Tralles, a titular see, suffragan of Ephesus in Asia Minor. It was founded, it is said, by the Argians and Thracians, and is situated on one of the slopes of Mount Messogis in the valley of the Meander; it was one of the most populous and richest cities of Lydia. King Attalus had a splendid palace there. The local god was Zeus Larasios, but Apollo Pythius and other divinities were also worshipped.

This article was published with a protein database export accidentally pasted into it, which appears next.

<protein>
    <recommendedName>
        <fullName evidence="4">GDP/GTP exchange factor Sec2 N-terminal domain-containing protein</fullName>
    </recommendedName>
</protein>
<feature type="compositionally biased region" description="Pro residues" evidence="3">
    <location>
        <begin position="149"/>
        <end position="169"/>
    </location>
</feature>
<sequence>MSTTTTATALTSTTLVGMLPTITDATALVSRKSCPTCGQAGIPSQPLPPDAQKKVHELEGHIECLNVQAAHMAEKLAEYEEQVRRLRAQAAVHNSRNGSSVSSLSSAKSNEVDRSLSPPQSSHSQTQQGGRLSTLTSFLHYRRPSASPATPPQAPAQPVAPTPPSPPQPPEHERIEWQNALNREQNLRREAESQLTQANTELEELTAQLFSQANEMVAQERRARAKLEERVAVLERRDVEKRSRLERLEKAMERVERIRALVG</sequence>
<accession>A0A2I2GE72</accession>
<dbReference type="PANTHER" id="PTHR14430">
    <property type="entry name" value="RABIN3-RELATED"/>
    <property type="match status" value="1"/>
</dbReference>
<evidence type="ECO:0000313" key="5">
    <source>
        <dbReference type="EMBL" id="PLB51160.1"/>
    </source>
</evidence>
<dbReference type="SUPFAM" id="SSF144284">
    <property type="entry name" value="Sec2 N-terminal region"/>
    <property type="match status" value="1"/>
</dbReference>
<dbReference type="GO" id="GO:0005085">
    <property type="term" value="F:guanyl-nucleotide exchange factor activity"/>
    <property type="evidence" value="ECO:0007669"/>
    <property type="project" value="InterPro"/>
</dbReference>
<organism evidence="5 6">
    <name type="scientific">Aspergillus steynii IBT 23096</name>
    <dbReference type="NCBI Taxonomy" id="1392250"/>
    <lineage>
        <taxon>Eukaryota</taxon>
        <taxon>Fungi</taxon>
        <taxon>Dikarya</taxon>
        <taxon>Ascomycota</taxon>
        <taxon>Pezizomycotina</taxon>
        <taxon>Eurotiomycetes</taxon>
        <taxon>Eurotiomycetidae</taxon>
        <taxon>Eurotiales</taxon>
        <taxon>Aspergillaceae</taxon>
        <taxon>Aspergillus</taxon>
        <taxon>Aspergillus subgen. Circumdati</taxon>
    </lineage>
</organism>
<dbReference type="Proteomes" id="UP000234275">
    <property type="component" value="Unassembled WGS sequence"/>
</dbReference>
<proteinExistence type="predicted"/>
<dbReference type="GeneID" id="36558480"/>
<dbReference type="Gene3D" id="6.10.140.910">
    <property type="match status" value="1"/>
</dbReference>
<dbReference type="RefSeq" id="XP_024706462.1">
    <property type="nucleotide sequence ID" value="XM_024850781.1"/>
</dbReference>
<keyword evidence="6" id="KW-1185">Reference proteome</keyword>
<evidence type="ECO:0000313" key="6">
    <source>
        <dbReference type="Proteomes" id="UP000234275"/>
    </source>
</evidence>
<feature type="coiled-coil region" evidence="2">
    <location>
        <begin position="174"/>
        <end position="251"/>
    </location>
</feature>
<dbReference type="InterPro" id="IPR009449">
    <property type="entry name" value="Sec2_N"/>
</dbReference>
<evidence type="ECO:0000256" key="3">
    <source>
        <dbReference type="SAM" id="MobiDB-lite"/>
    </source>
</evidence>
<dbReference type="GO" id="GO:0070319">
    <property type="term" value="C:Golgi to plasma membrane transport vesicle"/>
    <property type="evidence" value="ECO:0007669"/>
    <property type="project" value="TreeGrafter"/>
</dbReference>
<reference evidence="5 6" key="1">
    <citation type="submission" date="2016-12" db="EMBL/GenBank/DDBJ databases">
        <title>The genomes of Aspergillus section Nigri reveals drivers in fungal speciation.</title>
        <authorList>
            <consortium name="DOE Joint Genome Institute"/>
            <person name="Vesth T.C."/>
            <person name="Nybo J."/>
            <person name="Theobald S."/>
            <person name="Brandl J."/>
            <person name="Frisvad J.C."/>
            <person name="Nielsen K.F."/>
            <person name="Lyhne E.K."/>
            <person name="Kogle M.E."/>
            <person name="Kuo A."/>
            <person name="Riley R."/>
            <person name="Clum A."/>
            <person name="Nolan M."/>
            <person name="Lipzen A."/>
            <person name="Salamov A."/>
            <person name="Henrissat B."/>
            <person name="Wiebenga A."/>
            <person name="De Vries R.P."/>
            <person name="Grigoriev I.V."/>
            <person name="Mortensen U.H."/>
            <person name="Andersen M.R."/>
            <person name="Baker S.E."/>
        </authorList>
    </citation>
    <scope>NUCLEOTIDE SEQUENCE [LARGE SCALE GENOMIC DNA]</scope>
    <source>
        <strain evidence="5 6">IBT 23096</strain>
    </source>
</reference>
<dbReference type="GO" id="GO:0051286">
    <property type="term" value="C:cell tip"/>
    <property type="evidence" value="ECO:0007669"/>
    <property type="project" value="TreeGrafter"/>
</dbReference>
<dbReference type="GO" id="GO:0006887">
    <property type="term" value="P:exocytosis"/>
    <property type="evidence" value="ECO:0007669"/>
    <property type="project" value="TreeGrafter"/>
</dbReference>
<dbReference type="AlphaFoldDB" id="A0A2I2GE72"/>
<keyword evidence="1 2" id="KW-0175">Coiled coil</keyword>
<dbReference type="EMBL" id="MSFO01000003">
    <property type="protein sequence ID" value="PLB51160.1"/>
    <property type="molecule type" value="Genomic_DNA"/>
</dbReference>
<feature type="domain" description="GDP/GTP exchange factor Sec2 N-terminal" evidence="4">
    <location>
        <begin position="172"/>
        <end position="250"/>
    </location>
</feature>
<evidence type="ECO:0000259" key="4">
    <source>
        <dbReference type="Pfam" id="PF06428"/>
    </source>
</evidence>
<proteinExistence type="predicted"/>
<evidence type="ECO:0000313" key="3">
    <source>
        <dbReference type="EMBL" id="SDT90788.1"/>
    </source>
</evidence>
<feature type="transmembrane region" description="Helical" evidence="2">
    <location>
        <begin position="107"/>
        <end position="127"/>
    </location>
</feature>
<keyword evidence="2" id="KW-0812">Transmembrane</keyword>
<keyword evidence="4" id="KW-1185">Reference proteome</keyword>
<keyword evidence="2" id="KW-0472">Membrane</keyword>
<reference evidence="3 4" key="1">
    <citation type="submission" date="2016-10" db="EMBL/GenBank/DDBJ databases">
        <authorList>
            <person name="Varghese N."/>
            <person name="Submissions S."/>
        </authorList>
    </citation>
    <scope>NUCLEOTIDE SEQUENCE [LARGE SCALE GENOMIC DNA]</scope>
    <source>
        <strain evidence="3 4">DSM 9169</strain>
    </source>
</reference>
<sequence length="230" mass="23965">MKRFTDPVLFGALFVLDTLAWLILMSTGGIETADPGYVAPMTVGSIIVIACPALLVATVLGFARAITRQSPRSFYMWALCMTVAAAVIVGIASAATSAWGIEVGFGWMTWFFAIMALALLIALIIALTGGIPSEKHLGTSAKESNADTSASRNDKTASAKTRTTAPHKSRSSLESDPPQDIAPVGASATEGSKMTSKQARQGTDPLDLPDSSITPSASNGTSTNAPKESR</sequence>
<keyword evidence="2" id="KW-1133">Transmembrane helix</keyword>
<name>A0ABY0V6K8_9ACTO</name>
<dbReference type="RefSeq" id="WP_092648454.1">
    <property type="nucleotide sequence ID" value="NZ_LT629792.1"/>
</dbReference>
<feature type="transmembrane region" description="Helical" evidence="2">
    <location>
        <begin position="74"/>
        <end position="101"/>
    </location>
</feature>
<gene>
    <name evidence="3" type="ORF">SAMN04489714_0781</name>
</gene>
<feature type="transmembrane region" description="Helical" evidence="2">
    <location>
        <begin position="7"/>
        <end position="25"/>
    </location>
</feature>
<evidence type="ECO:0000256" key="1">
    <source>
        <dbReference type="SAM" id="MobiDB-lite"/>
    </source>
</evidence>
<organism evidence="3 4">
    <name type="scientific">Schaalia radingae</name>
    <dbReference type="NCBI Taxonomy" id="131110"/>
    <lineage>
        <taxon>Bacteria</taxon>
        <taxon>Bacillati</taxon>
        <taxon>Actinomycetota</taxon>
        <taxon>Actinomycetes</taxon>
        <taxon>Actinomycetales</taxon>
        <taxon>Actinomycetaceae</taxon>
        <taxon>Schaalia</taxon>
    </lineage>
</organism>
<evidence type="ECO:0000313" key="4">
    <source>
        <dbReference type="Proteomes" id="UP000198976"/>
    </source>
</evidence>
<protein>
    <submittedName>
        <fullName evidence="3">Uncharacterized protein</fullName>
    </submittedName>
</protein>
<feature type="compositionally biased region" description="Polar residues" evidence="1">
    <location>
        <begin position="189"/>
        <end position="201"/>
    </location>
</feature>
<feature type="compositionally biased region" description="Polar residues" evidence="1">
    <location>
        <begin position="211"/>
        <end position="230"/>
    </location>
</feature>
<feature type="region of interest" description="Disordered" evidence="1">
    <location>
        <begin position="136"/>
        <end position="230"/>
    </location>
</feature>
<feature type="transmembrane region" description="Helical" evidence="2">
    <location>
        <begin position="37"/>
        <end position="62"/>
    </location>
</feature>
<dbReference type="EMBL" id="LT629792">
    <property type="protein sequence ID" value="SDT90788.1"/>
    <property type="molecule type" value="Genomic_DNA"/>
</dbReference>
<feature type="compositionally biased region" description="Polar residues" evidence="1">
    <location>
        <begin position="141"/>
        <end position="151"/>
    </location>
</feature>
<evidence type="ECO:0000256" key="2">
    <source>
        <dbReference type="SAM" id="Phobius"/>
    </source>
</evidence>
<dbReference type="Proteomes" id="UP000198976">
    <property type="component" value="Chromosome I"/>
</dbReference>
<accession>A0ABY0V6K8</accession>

Tralles was destroyed by an earthquake but was rebuilt by Augustus and took the name of Caesarea. Christianity was introduced at a very early date. In his famous letter to the Church at Tralles, St. Ignatius of Antioch says that their bishop, Polybius, visited him at Smyrna, and he puts them on their guard against Docetism (q.v.). We see by this letter that the Church there was already well organized. Among its bishops were: Heracleon, in 431; Maximus, in 451; Uranius, in 553; Myron, in 692; Theophylactus, in 787; Theophanes and Theopistus, in the ninth century; John, in 1230 (Revue des etudes grecques, VII, 80). In 640 (“Ecthesis Pseudo-Epiphanii”; Gelzer, “Ungedriickte…. Texte der notitiae episcopatuum”, 537) Tralles appears as suffragan of Sardes in Lydia, and we know, despite Le Quien (Oriens christ., I, 697), that it was such in 553. Towards 1270 Andronicus, son of Michael VIII Palaeologus, rebuilt and repeopled the city; it then numbered 36,000 inhabitants, but it was not long before it was retaken and demolished by the Turks (Pachymeres, “De Michaele Palrologo”, VI, 20 and 21, in P.G., CXLIII, 929-34). The Emir Aidin then gave it the name which it still bears, Aidin Guzel-Hissar; it is a sanjak of the vilayet of Smyrna, numbering 40,000 inhabitants, of whom 28,000 are Mussulmans, 10,000 Greek Schismatics, and the remainder Jews or Armenians. There are 120 Catholics. The Mechitarists of Vienna and the Sisters of St. Vincent de Paul have two schools there. Tralles was the birth-place of Anthemius, the architect of St. Sophia of Constantinople.